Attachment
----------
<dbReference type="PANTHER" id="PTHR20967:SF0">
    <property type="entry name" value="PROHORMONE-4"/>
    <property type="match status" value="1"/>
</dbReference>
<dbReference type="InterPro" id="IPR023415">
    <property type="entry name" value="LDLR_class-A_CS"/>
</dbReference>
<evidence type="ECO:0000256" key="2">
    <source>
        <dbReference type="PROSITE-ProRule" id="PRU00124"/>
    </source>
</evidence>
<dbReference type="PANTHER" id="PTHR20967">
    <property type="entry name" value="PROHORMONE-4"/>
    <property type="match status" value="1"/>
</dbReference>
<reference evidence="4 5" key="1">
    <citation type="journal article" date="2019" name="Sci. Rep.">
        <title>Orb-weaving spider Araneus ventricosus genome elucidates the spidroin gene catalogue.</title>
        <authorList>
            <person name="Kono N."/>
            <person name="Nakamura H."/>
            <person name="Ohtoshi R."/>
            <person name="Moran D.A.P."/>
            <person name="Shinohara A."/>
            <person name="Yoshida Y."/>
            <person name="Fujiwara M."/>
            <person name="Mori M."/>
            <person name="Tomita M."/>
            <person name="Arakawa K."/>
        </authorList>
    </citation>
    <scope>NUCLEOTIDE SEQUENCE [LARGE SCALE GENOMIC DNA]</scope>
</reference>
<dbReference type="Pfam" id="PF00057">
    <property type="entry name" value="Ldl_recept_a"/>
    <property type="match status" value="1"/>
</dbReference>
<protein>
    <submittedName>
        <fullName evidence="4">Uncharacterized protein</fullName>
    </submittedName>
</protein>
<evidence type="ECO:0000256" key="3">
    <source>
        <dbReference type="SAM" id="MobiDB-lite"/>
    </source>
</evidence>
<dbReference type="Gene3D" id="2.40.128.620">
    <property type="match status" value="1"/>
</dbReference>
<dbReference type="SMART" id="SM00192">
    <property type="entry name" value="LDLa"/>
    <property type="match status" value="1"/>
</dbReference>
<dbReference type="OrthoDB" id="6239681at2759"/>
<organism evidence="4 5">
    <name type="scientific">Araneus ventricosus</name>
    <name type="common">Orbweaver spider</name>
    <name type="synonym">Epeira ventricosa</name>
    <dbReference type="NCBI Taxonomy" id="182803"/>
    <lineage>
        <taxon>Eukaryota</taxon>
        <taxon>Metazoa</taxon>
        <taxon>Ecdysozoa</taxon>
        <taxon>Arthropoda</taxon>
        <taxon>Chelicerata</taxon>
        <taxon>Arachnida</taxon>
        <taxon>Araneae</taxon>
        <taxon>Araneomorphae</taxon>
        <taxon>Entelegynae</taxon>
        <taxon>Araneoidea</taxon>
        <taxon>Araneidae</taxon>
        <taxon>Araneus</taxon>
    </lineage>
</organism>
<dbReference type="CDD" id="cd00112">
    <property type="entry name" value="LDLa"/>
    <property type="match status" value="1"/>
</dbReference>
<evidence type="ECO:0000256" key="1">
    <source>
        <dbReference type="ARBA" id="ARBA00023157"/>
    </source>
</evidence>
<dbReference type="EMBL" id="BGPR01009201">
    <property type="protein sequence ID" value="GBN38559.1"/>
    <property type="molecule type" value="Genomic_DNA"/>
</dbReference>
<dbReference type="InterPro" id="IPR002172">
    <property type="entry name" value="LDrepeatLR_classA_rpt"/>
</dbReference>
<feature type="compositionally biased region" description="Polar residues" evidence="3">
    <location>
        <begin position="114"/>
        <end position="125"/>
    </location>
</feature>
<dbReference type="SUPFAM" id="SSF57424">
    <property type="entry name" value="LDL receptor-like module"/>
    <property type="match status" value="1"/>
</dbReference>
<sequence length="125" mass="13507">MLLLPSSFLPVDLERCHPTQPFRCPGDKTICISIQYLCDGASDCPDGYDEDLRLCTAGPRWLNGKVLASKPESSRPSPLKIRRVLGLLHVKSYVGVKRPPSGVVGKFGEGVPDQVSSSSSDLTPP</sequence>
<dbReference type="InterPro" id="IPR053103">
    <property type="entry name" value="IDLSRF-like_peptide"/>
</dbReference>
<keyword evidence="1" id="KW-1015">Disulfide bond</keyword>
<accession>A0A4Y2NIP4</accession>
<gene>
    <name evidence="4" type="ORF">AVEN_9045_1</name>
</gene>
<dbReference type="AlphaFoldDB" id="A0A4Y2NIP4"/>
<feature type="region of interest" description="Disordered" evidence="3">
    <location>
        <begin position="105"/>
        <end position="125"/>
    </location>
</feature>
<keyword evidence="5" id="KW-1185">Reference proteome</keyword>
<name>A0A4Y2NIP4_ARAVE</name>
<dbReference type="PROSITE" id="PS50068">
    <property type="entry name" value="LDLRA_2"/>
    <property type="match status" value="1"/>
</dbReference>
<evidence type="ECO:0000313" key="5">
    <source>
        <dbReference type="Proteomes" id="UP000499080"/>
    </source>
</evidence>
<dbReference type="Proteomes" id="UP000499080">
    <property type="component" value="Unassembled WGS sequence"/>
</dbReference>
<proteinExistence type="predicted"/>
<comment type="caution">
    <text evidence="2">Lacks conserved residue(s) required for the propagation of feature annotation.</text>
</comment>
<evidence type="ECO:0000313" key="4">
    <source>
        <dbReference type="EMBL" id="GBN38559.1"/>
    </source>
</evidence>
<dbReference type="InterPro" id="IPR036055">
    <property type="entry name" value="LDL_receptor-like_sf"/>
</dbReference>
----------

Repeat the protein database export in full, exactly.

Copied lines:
<dbReference type="PANTHER" id="PTHR20967:SF0">
    <property type="entry name" value="PROHORMONE-4"/>
    <property type="match status" value="1"/>
</dbReference>
<dbReference type="InterPro" id="IPR023415">
    <property type="entry name" value="LDLR_class-A_CS"/>
</dbReference>
<evidence type="ECO:0000256" key="2">
    <source>
        <dbReference type="PROSITE-ProRule" id="PRU00124"/>
    </source>
</evidence>
<dbReference type="PANTHER" id="PTHR20967">
    <property type="entry name" value="PROHORMONE-4"/>
    <property type="match status" value="1"/>
</dbReference>
<reference evidence="4 5" key="1">
    <citation type="journal article" date="2019" name="Sci. Rep.">
        <title>Orb-weaving spider Araneus ventricosus genome elucidates the spidroin gene catalogue.</title>
        <authorList>
            <person name="Kono N."/>
            <person name="Nakamura H."/>
            <person name="Ohtoshi R."/>
            <person name="Moran D.A.P."/>
            <person name="Shinohara A."/>
            <person name="Yoshida Y."/>
            <person name="Fujiwara M."/>
            <person name="Mori M."/>
            <person name="Tomita M."/>
            <person name="Arakawa K."/>
        </authorList>
    </citation>
    <scope>NUCLEOTIDE SEQUENCE [LARGE SCALE GENOMIC DNA]</scope>
</reference>
<dbReference type="Pfam" id="PF00057">
    <property type="entry name" value="Ldl_recept_a"/>
    <property type="match status" value="1"/>
</dbReference>
<protein>
    <submittedName>
        <fullName evidence="4">Uncharacterized protein</fullName>
    </submittedName>
</protein>
<evidence type="ECO:0000256" key="3">
    <source>
        <dbReference type="SAM" id="MobiDB-lite"/>
    </source>
</evidence>
<dbReference type="Gene3D" id="2.40.128.620">
    <property type="match status" value="1"/>
</dbReference>
<dbReference type="SMART" id="SM00192">
    <property type="entry name" value="LDLa"/>
    <property type="match status" value="1"/>
</dbReference>
<dbReference type="OrthoDB" id="6239681at2759"/>
<organism evidence="4 5">
    <name type="scientific">Araneus ventricosus</name>
    <name type="common">Orbweaver spider</name>
    <name type="synonym">Epeira ventricosa</name>
    <dbReference type="NCBI Taxonomy" id="182803"/>
    <lineage>
        <taxon>Eukaryota</taxon>
        <taxon>Metazoa</taxon>
        <taxon>Ecdysozoa</taxon>
        <taxon>Arthropoda</taxon>
        <taxon>Chelicerata</taxon>
        <taxon>Arachnida</taxon>
        <taxon>Araneae</taxon>
        <taxon>Araneomorphae</taxon>
        <taxon>Entelegynae</taxon>
        <taxon>Araneoidea</taxon>
        <taxon>Araneidae</taxon>
        <taxon>Araneus</taxon>
    </lineage>
</organism>
<dbReference type="CDD" id="cd00112">
    <property type="entry name" value="LDLa"/>
    <property type="match status" value="1"/>
</dbReference>
<evidence type="ECO:0000256" key="1">
    <source>
        <dbReference type="ARBA" id="ARBA00023157"/>
    </source>
</evidence>
<dbReference type="EMBL" id="BGPR01009201">
    <property type="protein sequence ID" value="GBN38559.1"/>
    <property type="molecule type" value="Genomic_DNA"/>
</dbReference>
<dbReference type="InterPro" id="IPR002172">
    <property type="entry name" value="LDrepeatLR_classA_rpt"/>
</dbReference>
<feature type="compositionally biased region" description="Polar residues" evidence="3">
    <location>
        <begin position="114"/>
        <end position="125"/>
    </location>
</feature>
<dbReference type="SUPFAM" id="SSF57424">
    <property type="entry name" value="LDL receptor-like module"/>
    <property type="match status" value="1"/>
</dbReference>
<sequence length="125" mass="13507">MLLLPSSFLPVDLERCHPTQPFRCPGDKTICISIQYLCDGASDCPDGYDEDLRLCTAGPRWLNGKVLASKPESSRPSPLKIRRVLGLLHVKSYVGVKRPPSGVVGKFGEGVPDQVSSSSSDLTPP</sequence>
<dbReference type="InterPro" id="IPR053103">
    <property type="entry name" value="IDLSRF-like_peptide"/>
</dbReference>
<keyword evidence="1" id="KW-1015">Disulfide bond</keyword>
<accession>A0A4Y2NIP4</accession>
<gene>
    <name evidence="4" type="ORF">AVEN_9045_1</name>
</gene>
<dbReference type="AlphaFoldDB" id="A0A4Y2NIP4"/>
<feature type="region of interest" description="Disordered" evidence="3">
    <location>
        <begin position="105"/>
        <end position="125"/>
    </location>
</feature>
<keyword evidence="5" id="KW-1185">Reference proteome</keyword>
<name>A0A4Y2NIP4_ARAVE</name>
<dbReference type="PROSITE" id="PS50068">
    <property type="entry name" value="LDLRA_2"/>
    <property type="match status" value="1"/>
</dbReference>
<evidence type="ECO:0000313" key="5">
    <source>
        <dbReference type="Proteomes" id="UP000499080"/>
    </source>
</evidence>
<dbReference type="Proteomes" id="UP000499080">
    <property type="component" value="Unassembled WGS sequence"/>
</dbReference>
<proteinExistence type="predicted"/>
<comment type="caution">
    <text evidence="2">Lacks conserved residue(s) required for the propagation of feature annotation.</text>
</comment>
<evidence type="ECO:0000313" key="4">
    <source>
        <dbReference type="EMBL" id="GBN38559.1"/>
    </source>
</evidence>
<dbReference type="InterPro" id="IPR036055">
    <property type="entry name" value="LDL_receptor-like_sf"/>
</dbReference>